Expat confessions: I’m 33 and I feel bad living far away from my family.

It’s 10pm on a Thursday night I haven’t packed for my flight tomorrow morning. My things are scattered across my room and the house. Well…my parents’ house, actually. I’ve been staying here for a few weeks now and I’ve maxed out the quality time. Lunch with Dad, coffee with Mom, a quick stop by my sisters’ homes to get some last minute time in with my nieces and nephews. Dinner with the whole family; the laughter and chaos of four kids having the time of their lives while the adults enjoy some cigars outside. It’s been a crazy few weeks, and the time went by way too fast as it always does.

I have a 4pm flight out of LAX tomorrow and the feelings are starting creep in. The reality is that being with friends and family that have known me before my international life began — know me in a way that brings a different side of me out and brings about a fresh reminder of the life I lived before I left. It’s a feeling I can’t summon on the other side of the world. People are more candid in person — both in the things they say and the things they don’t. And in spite of all the beautiful experiences I’ve had all over the map there is nothing that can replace family, old friends, familiar scenes and places. The bags are waiting to be packed and with them the realization that I’m going to have to say goodbye hits me in waves. It’s something we’ve done before but it doesn’t get easier.

I know I’m lucky and remind myself of that. I travel to the US often for work. I have the means to come and go as I please, and, being in London, I’m just a flight away. I take solace in some future date when I know I will see everyone again. We all want to stay in contact and sometimes we do. But it’s hard. I didn’t leave an average life behind and I didn’t leave hard times behind. I left when life was at it’s best.

I often make fun of myself for making such a big deal about these goodbyes; surely it’s not this hard for everyone. Plenty of people go years without seeing their families!

I’m at the airport. Gone are the days where I ask someone to brave the 3 hours of LA traffic to drop me off(I guess I’ve grown up in some ways). I battle the traffic and navigate my way to drop off my rental car whilst reflecting on the amazing times I had, feeling the guilt of people I meant to see, and preparing for days ahead. Life seems to move so incredibly fast these days.

I’m strapped in, earphones in, and waiting for the plane to take off. The National’s “I Should Live in Salt” is blaring in my ears. The song is about Matt Berninger feeling guilty for leaving his brother behind when he went away to university.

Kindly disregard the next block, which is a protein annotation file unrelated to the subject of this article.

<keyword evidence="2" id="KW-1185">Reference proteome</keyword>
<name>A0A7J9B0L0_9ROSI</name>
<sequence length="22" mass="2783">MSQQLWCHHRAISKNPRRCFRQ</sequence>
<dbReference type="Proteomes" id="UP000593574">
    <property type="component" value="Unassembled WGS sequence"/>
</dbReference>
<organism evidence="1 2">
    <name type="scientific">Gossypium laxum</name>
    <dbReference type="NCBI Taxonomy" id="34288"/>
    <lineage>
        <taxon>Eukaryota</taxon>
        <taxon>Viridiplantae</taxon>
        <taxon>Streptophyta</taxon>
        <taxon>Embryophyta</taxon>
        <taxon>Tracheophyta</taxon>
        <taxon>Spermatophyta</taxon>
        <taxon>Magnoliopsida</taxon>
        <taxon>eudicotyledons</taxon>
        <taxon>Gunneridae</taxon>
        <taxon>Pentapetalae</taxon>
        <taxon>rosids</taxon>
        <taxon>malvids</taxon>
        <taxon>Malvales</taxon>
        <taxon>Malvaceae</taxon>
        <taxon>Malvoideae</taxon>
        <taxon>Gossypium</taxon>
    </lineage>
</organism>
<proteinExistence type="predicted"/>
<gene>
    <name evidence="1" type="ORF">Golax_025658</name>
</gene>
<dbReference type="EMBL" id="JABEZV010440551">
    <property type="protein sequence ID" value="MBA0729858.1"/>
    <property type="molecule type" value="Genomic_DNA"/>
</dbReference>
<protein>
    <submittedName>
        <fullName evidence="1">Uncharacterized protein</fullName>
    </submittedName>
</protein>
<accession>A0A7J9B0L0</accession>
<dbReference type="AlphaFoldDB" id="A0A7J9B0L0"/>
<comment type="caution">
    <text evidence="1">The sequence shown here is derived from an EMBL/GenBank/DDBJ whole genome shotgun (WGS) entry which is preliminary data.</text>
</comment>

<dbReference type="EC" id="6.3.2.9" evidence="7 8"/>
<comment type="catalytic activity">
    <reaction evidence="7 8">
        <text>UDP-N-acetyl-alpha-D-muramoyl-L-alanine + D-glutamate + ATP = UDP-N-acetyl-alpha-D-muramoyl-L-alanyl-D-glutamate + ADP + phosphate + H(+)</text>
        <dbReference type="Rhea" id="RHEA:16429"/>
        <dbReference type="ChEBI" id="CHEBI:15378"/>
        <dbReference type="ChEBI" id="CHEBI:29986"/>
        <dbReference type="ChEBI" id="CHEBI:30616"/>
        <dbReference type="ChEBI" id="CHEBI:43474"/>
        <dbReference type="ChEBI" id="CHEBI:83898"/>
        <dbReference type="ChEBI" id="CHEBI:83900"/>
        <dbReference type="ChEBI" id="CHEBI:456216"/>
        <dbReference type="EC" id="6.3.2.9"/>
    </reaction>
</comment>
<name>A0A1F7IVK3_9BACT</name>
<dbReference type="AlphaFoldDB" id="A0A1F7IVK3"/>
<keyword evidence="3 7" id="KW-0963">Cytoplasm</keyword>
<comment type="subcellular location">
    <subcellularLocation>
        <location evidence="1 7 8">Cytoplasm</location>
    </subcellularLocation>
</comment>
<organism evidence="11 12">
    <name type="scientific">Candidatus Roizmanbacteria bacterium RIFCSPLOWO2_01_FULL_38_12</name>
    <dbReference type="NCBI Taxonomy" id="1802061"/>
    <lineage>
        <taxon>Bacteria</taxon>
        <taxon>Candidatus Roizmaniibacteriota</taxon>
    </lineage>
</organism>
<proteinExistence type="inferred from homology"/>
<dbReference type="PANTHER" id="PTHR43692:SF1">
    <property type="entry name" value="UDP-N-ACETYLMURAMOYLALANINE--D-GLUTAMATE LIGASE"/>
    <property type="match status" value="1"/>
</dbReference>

And then we’re airborne, two mini bottles of red wine down. I’m analyzing my time spent in my head; I do that way too much. Is everyone happy with me? I’m not sure what caused me to think differently about my guilt, but I had what seemed to be a novel idea at the time:

I often quantify my time with my family and friends as if the more time together the better and how being away leaves me at huge deficit, one in which in a perfect world I could make up. This is obviously impossible to achieve. This question ran through my head; how does me visiting from abroad make for my time with family to be different from the way most kids spend time with their parents and families? A few ideas popped into my head which made me think about living abroad a little differently. While we might be missing out on a lot I think we’ve gained something special. Don’t get me wrong — I love to be with my wife and I love to travel with my wife but because of my work travels and our conflicting schedules we are often visiting our families by ourselves. How many married couples that live in close proximity will go spend a week or two with their parents without their spouse? I’m not saying this is necessarily a good thing, but it is unique. Prolonged visits as an adult in my parents’ home make for a special time. Parents can’t help but be parents, but as a grown up kid you have the luxury of forming a special bond and friendship with your parents where you can relate to them in ways you wouldn’t have when you were young. How many adults that live near their parents would even stay in their parents house at all? Over the past 9 years when visiting home I get to enjoy the daily routine and live life with my folks.

Basically what I’m saying is that adult Joel 2.0 reverts back to being a kid again a few times a year and this is special. I might not get to see my parents every weekend but when we see each other the time is special and different from the way I would’ve spent time with them had I lived near them. Understanding how special this is made me realise that while I may be missing out on some stuff, I’m also very lucky to spend time with my family in a way most kids wouldn’t.

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